ACCOUNTING THEORY Definition

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ACCOUNTING THEORY tries to describe the role of accounting and is composed of four types of accounting theory: classical inductive theories, income theories, decision usefulness theories, and information economics / agency theories: a. Classical inductive theories are attempts to find the principles on which current accounting processes are based; b. Income theories try to identify the real profit of an organization; c. Decision usefulness theories attempt to describe accounting as a process of providing the relevant information to the relevant decision makers; and, d. The information economics / agency theories of accounting see accounting information as a good to be traded between rational agents each acting in their own self-interest.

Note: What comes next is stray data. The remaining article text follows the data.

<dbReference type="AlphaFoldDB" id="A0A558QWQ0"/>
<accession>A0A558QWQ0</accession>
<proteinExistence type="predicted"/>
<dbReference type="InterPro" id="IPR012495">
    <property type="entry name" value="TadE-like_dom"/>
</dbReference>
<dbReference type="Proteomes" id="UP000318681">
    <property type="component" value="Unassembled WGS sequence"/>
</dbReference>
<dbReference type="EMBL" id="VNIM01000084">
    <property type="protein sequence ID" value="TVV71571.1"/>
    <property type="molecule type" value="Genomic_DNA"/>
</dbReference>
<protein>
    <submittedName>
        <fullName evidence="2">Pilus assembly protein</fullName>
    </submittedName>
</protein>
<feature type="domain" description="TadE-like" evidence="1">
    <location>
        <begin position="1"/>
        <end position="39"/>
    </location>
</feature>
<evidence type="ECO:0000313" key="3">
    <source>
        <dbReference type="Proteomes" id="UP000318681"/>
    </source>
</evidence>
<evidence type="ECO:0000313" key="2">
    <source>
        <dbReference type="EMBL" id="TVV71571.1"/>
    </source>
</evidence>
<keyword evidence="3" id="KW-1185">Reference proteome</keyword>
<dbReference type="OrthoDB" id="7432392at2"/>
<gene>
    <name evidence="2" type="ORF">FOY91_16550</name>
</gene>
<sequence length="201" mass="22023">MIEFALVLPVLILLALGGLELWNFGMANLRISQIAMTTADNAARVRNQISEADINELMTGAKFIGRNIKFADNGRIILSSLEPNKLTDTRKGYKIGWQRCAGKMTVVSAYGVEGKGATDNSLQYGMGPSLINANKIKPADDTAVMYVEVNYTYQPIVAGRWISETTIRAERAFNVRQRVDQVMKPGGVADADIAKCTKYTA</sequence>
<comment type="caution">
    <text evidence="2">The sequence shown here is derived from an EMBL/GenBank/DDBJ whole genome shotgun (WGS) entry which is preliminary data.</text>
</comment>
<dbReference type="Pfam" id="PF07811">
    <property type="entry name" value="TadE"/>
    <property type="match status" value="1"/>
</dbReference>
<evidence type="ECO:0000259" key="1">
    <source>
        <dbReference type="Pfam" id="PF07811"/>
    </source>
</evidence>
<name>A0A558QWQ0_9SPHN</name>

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WAGE is actual remuneration paid to an employee for services rendered. Minimum wages, in the U.S.A., are established by the federal Fair Labor Standards Act.

TOP-DOWN APPROACH TO INVESTING is an investment approach that first seeks to define major economic and industry trends, then proceeds to identify the individual companies most likely to benefit from those trends. See BOTTOM-UP APPROACH TO INVESTING.

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